Production Quality (2 points)
In a shocking break from Timothy Chey’s past production disasters, Slamma Jamma, though less funded that train wrecks like Final: The Rapture or David and Goliath, is on par with industry standards. Video quality, camera work, and audio quality are all professional. The soundtrack is effective, though it is sometimes too in-your-face. Sets, locations, and props are highly realistic. The only real issue holding this production back is the terrible editing. There are too many disconnected scenes and sequences that make for a very choppy viewing experience. Sometimes scenes abruptly and unnecessarily transition to another, even if it seems unfinished. Needless to say, some editing kinks still need to be worked out, but this is a huge improvement for Chey and makes us wonder how this even happened, given his history.
Plot and Storyline Quality (.5 point)
Slamma Jamma is a typical marketable true story sports plot where all of the characters fit into perfect molds and follow predictable trajectories. While this is a pedestrian idea for the market, it is an extreme departure for Chey, which suggests a need for funding. Gone are constant bizarre and manic references to Chey’s wacky worldview as they are replaced with stereotypical inspirational sports constructs. However, it is an interesting and engaging true story, even though its large amount of content is crammed into a confining runtime that likely does not do the original story justice. While the characters are somewhat accessible, they are not developed enough as time speeds by. The whole storyline is too neat and pre-planned, which is completely uncharacteristic of Chey. But hey, everybody’s gotta start somewhere.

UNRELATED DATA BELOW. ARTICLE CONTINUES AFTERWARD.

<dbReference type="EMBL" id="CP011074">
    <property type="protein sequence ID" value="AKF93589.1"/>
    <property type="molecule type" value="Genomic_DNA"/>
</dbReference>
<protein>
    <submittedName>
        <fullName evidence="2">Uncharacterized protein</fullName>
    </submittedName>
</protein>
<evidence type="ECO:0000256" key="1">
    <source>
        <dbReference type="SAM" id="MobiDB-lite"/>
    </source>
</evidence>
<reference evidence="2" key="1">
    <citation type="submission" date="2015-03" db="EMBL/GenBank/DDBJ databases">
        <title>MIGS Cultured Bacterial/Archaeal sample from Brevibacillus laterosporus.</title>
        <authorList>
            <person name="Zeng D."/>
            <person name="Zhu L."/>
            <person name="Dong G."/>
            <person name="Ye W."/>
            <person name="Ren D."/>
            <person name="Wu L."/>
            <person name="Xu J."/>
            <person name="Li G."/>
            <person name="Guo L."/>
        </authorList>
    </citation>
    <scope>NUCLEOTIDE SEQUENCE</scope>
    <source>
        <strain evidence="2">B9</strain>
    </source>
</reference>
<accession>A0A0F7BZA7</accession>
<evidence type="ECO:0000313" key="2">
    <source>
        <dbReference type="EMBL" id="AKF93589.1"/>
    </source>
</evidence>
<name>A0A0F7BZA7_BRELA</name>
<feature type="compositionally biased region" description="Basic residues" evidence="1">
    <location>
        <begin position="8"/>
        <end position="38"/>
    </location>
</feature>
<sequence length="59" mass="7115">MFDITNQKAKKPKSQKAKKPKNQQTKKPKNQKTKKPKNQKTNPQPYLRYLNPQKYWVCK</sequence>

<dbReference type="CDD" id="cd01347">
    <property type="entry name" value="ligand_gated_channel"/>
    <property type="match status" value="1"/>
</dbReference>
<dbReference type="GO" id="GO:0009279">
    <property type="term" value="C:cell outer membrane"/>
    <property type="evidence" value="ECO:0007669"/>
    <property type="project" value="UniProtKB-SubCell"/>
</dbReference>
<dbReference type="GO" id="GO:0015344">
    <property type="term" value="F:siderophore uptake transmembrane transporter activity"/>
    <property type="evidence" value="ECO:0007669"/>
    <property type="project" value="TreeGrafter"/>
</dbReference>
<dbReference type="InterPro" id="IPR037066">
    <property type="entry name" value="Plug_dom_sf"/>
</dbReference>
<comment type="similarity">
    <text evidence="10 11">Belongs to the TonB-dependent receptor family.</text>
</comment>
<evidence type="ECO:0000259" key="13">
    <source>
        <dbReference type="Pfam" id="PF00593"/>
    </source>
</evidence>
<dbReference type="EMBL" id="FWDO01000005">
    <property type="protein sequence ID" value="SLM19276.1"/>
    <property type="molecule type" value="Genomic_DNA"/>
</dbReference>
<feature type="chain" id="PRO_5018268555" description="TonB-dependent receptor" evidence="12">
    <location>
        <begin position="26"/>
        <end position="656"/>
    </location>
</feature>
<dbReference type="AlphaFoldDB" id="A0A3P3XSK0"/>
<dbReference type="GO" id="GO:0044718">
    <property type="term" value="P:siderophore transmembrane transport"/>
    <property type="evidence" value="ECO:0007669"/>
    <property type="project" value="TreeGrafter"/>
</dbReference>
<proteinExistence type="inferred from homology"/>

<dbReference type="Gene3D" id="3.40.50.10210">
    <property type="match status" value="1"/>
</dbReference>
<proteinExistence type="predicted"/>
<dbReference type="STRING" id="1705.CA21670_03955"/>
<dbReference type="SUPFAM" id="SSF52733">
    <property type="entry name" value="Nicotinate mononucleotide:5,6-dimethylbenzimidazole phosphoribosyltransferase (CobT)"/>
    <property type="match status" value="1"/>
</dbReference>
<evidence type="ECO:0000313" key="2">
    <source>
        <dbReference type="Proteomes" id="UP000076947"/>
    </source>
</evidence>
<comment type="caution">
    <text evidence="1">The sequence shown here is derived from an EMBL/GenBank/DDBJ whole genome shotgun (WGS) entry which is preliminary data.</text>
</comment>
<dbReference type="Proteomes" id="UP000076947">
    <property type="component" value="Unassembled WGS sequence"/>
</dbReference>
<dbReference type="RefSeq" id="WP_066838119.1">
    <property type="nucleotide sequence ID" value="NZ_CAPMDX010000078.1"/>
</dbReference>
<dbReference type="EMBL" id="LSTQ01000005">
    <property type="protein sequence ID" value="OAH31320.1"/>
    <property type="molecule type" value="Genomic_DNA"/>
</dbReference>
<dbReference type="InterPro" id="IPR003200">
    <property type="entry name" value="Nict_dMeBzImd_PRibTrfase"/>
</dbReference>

Acting Quality (2 points)
Unlike past psychotic casts (see Suing the Devil), this cast is actually semi-professional and seems to know what they are doing. Some acting coaching is present, even though there are still a handful of very over-acted sequences. But on the whole, emotional and line delivery are very respectable. One thing is for sure: you never know what’s going to happen next with Chey.